Mrs. Curmudgeon asked me why I made her listen to the song, and I said it was supposed to make her think of me. She said I'm not a "very simple man". She was quite emphatic on this point. So I asked her if another song might be better...
He's a complicated man
but no one understands
him but his woman
-- Theme from "Shaft"
I thought I'd start a new series of entries just mentioning the cool times and ways the ol' iPhone has come in handy. For bonus points, all such entries will be blogged from the iPhone itself. That will serve to keep them short and to the point.
Today, whilst lunching with my lady fair, she wondered where we might find a place called Locke Supply, for the purpose of fixing an outdoor faucet that I have previously "fixed", by which I mean "rendered useless" (it's a long story, and I'm not typing it on this thing). Anyway, out came the iPhone, and a Google search later, I had a map to nearest store, which as it happened was just a block away. The GPS function even provided a handy "here's how you get there from here."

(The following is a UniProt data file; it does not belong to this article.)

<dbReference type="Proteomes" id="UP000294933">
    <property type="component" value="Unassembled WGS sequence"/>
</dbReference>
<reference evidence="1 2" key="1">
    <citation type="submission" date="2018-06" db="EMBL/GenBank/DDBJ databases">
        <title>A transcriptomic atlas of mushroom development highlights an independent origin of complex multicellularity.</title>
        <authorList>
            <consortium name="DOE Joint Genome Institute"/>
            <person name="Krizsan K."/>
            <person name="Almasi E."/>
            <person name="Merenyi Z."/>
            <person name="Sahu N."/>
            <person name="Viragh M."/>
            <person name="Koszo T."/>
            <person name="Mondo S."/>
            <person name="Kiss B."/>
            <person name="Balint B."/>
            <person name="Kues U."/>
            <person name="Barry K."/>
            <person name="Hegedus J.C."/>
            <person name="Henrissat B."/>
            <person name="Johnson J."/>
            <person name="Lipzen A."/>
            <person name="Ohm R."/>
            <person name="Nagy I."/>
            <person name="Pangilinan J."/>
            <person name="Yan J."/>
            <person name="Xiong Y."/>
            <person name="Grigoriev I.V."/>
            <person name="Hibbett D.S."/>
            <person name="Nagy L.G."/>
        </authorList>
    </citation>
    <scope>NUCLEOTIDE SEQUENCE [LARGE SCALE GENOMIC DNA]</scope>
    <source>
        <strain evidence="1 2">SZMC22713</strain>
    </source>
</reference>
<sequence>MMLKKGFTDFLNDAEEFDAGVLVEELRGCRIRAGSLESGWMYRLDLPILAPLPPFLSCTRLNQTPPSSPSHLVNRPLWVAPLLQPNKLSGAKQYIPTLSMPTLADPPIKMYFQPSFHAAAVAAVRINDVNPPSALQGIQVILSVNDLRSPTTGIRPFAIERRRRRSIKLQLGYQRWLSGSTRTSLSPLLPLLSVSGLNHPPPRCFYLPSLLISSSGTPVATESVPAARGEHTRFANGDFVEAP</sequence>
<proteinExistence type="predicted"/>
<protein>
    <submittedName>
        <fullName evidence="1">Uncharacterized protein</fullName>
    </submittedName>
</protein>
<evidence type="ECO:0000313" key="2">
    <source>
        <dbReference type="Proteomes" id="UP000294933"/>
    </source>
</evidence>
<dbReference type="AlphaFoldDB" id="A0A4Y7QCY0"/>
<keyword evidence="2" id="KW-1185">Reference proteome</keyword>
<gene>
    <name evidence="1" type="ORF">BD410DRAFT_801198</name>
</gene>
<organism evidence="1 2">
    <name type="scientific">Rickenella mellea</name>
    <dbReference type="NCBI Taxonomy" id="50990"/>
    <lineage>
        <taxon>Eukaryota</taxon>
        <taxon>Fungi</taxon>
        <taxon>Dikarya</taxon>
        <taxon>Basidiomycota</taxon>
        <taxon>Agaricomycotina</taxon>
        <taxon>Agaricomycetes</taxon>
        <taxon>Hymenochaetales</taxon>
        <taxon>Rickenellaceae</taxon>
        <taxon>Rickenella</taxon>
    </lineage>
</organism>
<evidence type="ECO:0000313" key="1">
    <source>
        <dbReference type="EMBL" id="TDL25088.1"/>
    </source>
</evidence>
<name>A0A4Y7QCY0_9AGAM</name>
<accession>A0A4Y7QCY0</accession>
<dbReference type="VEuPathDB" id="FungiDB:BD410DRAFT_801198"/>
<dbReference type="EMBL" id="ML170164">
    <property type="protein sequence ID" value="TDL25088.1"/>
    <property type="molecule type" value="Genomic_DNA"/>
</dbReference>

Well, it's been a week. So far, the iPhone is all it's cracked up to be. I've got a few minor quibbles, but on the whole it's a great device.
First, the promise of "the internet in your pocket" is 100% true. I can watch YouTube videos, surf all kinds of sites, download music, and so on, without much trouble at all. Some sites which are exceptionally script-heavy or Flash-intensive cause some problems, but overall the entire internet is there at my fingertips.
Second, email. I never really understood what the Blackberry folks were going on about, but I LOVE having my email on my phone. It's almost to the point where I don't even bother opening an email client on my computer anymore. The iPhone seamlessly picked up my Yahoo account, my personal POP account, and (with a little jiggering) my work account through Microsoft Exchange. I blame the issues with Exchange on Microsoft, as there seems to be nothing they can't make too complicated for mere mortals. Training people to become Microsoft Certified is a revenue stream, after all.